Saturday, November 23, 2013

Journal Snippet: Fatigue solution?

If you silly humans have to consume drugs (aka coffee) just to function normally, there's something wrong with your lifestyle, not your energy!

I'm one of the few adults who don't drink coffee often, and yet I've been forced to in times of high stress and heavy workloads. I just don't understand why we have to do things that are beyond our normal abilities...

I'm so tired, and I have another research paper to write—and I just don't have the motivation. I gave up on it yesterday, so I have to make up for it today. In spite of my fatigue and dread to go out in public, I still wanted to see "Catching Fire" that night since my friend managed to get me a spot with a group from our college. Honestly, not many do what she did for me... not only was she willing to give me the spot that someone else gave up (supposedly that person wasn't going), but when things went wrong (cuz someone else took the ticket apparently), she gave me her own ticket. I could rant forever about how wonderful it is, since I usually have such bad luck that I miss out on all the events I initially wanted to attend.

Anyway, lately I have been looking up natural ways to boost my energy, because my body simply cannot keep up with my workload. Caffeine and sugar is out of the question because I don't like the artificial buzz. Apparently kiwis give a natural energy boost, so I tried them and they seem to work; however, they only helped me stay alert, rather than improve my cognitive functioning.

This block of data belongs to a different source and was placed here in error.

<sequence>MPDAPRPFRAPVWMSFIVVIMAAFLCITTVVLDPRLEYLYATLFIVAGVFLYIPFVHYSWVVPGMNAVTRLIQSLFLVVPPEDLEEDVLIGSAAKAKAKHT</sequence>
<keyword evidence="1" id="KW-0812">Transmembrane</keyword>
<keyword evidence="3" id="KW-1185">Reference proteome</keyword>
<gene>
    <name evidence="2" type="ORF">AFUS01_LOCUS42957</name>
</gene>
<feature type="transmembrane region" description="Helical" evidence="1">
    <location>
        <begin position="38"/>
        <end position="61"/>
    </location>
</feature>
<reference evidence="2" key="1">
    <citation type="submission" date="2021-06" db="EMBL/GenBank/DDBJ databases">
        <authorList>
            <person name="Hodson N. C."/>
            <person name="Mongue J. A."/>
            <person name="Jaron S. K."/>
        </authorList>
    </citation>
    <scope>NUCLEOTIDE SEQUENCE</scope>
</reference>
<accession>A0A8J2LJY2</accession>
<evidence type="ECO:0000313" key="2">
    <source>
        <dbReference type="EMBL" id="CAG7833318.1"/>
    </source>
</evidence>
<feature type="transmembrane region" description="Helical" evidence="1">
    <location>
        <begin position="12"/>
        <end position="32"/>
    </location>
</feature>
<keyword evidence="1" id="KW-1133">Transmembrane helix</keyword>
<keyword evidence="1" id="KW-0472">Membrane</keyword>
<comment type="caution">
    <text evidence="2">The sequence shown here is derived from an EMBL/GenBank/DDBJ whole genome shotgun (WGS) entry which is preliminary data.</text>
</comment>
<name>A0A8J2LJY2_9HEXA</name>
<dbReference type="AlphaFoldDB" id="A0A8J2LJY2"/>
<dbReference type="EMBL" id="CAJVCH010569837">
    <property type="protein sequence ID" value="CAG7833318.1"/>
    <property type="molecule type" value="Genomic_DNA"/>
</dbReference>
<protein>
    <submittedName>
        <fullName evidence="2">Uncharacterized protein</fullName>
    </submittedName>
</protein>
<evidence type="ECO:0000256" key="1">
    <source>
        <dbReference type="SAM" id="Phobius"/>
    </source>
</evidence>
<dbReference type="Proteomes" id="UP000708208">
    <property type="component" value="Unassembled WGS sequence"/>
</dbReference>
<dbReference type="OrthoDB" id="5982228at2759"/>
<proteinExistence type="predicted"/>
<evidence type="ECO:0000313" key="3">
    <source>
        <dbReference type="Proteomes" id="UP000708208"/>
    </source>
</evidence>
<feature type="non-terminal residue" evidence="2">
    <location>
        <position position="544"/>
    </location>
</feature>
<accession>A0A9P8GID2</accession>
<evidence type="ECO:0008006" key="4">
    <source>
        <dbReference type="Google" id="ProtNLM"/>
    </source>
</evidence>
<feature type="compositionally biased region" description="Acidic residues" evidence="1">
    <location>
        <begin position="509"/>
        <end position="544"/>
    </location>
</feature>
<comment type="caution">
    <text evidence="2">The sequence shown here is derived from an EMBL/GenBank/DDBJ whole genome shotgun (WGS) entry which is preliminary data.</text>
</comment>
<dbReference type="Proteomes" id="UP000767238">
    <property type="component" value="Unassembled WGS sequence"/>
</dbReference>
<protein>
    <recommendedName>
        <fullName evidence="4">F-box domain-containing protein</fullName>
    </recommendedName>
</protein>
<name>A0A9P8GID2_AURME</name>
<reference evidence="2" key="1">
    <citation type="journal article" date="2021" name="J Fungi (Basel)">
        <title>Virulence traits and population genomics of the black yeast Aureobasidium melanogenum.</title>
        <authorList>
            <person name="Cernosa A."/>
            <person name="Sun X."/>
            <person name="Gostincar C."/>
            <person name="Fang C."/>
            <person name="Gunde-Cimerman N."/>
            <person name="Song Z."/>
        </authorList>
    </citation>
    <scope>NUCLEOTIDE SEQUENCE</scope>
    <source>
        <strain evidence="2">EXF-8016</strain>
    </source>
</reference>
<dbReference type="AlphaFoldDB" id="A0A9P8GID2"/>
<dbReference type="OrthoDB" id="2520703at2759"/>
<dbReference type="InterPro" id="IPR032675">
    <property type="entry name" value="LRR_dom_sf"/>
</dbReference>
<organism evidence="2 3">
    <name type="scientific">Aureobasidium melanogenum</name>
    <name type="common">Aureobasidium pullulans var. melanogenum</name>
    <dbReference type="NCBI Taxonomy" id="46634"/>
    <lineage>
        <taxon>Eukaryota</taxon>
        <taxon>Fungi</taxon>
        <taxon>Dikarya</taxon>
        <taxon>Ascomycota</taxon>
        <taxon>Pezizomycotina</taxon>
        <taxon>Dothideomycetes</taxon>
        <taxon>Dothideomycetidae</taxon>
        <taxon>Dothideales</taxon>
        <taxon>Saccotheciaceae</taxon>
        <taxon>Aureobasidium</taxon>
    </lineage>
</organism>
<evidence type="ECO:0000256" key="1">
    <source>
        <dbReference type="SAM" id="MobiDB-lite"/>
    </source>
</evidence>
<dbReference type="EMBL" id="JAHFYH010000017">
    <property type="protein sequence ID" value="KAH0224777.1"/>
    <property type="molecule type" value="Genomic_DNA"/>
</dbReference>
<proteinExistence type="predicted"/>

Since I'm pretty much a professional Googler, I finally managed to find something that helps nearly all my worst symptoms, like fatigue, stress, anxiety, heart problems, memory, intellectual capacity, and concentration. It's called Rhodiola Rosea, and after my research, it seems feasible since it's natural with no side effects. I've ordered some capsules online and have yet to try it, but I'll post again later with the results. Let's hope it works... I'm sick of being braindead and wiped out so often.

See the results here:

Monday, November 18, 2013